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Cons targeting homebased businesses are on the rise. Here's how not to get taken.

Peggy Alderman knows the value of added spice. After all, she had been concocting salad dressings for 30 years before successfully starting a business marketing her homemade Russian, ginger and huckleberry salad dressings. But some spices in business life aren't quite so pleasant, as Alderman discovered when Coeur d'Alene Dressing Co., the Rathdrum, Idaho, homebased business she runs with her husband, Don, received an unwelcome little zing of its own.

Last July, Peggy received a call from a saleswoman who said she represented a Minneapolis-based Web site development company. Would the Aldermans like to have a presence on the Web? Certainly, Peggy said. She was interested, even though she had no idea how the saleswoman got her name or that of her business, which was barely one year old at the time. She was told to send a business card, and the company would create a rough Web page she could review.

Within a week, the Aldermans received a bill for $375, even though they had never given final approval for a Web page to be created and posted. They were also told that if they could get a check to the company by August 5, they would be eligible for a $50 discount. What's more, their homebased business didn't yet have Internet access. "I had no way of checking it out," Peggy recalls. "She said it looked really nice. I said I hadn't given the go-ahead."

The Aldermans refused to pay, even after receiving four bills. Finally, they told the company they would contact an attorney. According to Peggy, the company's representative indicated they would do the same. Only after threatening to alert their state's attorney general and a national consumer advocacy group did the Aldermans get the company to leave them alone. A call to the company in Minneapolis for its side of the story revealed the firm's number had been disconnected.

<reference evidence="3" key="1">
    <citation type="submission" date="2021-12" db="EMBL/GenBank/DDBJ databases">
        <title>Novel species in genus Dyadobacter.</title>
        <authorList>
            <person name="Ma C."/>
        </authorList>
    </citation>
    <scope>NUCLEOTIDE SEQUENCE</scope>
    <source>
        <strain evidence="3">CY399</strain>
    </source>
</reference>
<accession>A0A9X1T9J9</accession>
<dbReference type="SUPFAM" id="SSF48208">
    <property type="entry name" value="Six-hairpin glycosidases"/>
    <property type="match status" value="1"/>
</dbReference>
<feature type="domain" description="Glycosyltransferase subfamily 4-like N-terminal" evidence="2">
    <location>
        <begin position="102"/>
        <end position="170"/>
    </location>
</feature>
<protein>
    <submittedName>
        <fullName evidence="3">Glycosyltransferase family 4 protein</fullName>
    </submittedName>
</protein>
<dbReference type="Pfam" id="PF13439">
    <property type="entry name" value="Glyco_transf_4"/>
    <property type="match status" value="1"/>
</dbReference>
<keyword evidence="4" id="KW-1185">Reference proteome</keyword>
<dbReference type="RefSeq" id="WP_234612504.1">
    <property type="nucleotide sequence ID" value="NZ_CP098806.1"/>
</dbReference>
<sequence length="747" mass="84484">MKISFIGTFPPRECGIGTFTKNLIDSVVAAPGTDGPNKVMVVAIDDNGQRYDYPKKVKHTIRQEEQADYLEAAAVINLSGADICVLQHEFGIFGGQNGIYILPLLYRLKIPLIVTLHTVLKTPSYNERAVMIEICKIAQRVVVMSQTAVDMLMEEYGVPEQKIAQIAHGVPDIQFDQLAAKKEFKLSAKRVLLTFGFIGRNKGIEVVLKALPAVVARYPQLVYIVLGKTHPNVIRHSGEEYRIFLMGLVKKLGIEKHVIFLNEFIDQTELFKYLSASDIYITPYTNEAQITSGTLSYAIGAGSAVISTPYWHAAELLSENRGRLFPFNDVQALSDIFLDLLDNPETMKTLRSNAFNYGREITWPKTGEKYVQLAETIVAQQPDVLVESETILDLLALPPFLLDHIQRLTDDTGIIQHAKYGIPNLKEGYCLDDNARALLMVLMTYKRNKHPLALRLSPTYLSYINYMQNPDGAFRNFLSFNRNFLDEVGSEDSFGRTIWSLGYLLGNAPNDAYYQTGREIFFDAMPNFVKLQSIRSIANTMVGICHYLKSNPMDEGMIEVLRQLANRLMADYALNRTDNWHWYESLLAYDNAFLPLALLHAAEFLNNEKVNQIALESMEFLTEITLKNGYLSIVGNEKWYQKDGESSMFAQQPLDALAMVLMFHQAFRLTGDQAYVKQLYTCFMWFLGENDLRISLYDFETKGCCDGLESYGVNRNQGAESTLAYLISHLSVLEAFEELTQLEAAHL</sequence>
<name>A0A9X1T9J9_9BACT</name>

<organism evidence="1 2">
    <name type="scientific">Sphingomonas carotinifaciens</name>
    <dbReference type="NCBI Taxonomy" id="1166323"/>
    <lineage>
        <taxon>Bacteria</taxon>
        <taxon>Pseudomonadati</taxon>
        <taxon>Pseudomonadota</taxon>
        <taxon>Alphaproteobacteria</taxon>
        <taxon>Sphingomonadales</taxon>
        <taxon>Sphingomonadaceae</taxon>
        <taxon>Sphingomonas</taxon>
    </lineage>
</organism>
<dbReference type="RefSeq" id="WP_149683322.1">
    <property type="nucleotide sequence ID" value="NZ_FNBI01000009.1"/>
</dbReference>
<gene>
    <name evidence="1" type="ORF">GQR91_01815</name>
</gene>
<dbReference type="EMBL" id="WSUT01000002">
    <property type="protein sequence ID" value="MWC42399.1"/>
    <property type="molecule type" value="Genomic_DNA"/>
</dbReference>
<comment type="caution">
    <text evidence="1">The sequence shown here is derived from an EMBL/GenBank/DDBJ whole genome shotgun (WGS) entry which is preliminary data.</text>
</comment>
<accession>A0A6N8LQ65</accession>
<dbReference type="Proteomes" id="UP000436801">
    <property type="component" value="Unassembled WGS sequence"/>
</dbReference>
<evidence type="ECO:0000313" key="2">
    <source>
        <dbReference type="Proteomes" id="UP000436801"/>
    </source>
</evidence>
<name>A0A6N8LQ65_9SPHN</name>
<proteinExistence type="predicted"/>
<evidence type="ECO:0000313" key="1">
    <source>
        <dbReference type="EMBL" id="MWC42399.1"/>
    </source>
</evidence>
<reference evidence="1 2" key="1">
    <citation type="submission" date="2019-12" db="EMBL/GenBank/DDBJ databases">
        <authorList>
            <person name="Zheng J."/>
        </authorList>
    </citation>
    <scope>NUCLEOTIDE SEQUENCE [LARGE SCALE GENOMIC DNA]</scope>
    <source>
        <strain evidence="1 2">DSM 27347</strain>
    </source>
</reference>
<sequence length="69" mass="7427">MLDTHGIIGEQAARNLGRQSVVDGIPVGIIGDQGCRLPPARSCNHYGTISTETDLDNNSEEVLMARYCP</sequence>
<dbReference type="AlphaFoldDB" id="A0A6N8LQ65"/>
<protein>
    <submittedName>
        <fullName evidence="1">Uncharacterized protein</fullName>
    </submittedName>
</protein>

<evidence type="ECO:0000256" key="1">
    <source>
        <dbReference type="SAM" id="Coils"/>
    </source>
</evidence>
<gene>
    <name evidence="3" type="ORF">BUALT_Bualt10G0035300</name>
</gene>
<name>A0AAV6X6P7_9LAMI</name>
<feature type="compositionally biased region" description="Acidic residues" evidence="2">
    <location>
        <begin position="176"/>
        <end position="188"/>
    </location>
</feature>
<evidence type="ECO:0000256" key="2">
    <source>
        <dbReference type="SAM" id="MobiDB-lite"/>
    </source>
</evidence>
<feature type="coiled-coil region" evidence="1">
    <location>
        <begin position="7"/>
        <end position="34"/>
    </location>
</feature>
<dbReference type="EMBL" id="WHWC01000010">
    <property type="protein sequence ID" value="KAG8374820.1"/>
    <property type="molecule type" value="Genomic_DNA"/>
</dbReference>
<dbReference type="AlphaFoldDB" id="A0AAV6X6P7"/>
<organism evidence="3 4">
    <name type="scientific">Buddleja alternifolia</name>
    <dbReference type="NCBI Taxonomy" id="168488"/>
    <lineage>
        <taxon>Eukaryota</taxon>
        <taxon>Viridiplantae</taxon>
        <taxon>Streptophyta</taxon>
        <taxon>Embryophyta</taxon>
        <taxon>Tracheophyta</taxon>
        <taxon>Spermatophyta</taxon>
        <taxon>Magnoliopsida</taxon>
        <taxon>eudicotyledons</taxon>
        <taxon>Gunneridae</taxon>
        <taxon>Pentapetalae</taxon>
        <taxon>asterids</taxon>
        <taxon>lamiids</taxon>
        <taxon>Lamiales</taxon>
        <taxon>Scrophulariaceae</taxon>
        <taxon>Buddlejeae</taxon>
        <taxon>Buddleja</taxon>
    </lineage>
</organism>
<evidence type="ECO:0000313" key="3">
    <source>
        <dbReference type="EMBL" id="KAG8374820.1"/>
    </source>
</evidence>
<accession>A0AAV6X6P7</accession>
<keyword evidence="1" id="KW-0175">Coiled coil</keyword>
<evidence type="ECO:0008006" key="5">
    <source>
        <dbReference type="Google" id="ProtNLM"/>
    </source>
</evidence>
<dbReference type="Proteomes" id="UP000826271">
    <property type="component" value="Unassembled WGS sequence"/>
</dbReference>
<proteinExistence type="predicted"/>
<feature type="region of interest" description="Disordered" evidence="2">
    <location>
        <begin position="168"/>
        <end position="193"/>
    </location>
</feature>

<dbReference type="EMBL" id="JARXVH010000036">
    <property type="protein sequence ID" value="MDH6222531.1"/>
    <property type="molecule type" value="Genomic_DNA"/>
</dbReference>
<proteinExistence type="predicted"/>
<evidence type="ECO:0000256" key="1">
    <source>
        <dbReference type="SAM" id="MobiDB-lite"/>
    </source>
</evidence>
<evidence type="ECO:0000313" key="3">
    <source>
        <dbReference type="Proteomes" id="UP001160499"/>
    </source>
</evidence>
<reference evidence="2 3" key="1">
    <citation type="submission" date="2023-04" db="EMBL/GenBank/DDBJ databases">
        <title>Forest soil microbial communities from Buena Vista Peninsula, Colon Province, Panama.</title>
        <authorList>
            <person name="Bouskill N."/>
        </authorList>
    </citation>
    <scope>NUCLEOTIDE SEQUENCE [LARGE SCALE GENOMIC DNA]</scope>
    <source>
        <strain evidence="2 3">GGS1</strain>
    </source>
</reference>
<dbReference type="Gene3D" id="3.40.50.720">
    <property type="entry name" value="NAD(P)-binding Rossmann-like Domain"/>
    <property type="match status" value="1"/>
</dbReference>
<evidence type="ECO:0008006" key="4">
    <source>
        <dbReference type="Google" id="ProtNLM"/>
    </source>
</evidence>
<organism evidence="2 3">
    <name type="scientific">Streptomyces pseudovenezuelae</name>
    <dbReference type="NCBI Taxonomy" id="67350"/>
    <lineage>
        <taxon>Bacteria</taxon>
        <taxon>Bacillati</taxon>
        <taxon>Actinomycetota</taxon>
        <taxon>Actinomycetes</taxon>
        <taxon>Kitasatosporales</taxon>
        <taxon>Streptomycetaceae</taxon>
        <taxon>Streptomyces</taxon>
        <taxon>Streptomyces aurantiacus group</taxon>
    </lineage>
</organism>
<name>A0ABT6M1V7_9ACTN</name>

They Know You're Home

Scams and con schemes can come in the most innocent-looking packages, from a random unsolicited phone call or a fake invoice to an interesting offer of new work. Anecdotal evidence suggests scams targeting homebased businesses are on the rise. How can you protect yourself? Consumer advocates say the best way is to be assertive, vigilant and inquisitive when an unknown business entity comes calling with the prospect of a sweetheart deal.

"This is happening day in and day out," says Alice Bredin, a small-business advisor on the American Express Small Business Exchange, a community-based Web site. "A lot of homebased business owners have worked in corporate jobs where a lot of things have been taken care of for them. They're used to focusing on what they do well." When it comes to running a business, however, bookkeeping, client contracts, billing and new ventures all deserve equal attention, forcing homebased entrepreneurs to make decisions in unfamiliar areas.

"We're seeing more people starting homebased businesses," says Shirley Rooker, president of Call For Action Inc., a nonprofit consumer complaint hotline. "Any time there's expansion in an area, the potential for fraud rises."

According to a report from the Virginia Cooperative Extension, a joint program through which the state's universities help residents establish homebased operations, the National Consumer League estimates more than $200 billion is lost to homebased business scams and fraud each year. The Federal Trade Commission estimates the average individual who invests in such schemes loses between $5,000 and $10,000.

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